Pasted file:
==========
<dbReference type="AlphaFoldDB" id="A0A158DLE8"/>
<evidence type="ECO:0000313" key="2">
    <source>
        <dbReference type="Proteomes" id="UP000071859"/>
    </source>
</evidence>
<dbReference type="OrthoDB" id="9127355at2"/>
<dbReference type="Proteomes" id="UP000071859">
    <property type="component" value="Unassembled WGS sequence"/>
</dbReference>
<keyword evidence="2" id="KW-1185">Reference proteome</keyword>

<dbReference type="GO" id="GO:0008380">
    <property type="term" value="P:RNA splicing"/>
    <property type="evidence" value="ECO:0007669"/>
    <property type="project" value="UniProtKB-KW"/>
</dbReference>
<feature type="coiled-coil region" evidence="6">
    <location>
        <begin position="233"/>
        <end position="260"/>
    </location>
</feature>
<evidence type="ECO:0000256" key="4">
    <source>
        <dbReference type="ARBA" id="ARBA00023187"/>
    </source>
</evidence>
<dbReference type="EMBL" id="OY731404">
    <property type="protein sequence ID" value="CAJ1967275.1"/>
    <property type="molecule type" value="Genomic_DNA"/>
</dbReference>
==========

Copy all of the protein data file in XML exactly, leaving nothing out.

<dbReference type="AlphaFoldDB" id="A0A158DLE8"/>
<evidence type="ECO:0000313" key="2">
    <source>
        <dbReference type="Proteomes" id="UP000071859"/>
    </source>
</evidence>
<dbReference type="OrthoDB" id="9127355at2"/>
<dbReference type="Proteomes" id="UP000071859">
    <property type="component" value="Unassembled WGS sequence"/>
</dbReference>
<keyword evidence="2" id="KW-1185">Reference proteome</keyword>

<dbReference type="GO" id="GO:0008380">
    <property type="term" value="P:RNA splicing"/>
    <property type="evidence" value="ECO:0007669"/>
    <property type="project" value="UniProtKB-KW"/>
</dbReference>
<feature type="coiled-coil region" evidence="6">
    <location>
        <begin position="233"/>
        <end position="260"/>
    </location>
</feature>
<evidence type="ECO:0000256" key="4">
    <source>
        <dbReference type="ARBA" id="ARBA00023187"/>
    </source>
</evidence>
<dbReference type="EMBL" id="OY731404">
    <property type="protein sequence ID" value="CAJ1967275.1"/>
    <property type="molecule type" value="Genomic_DNA"/>
</dbReference>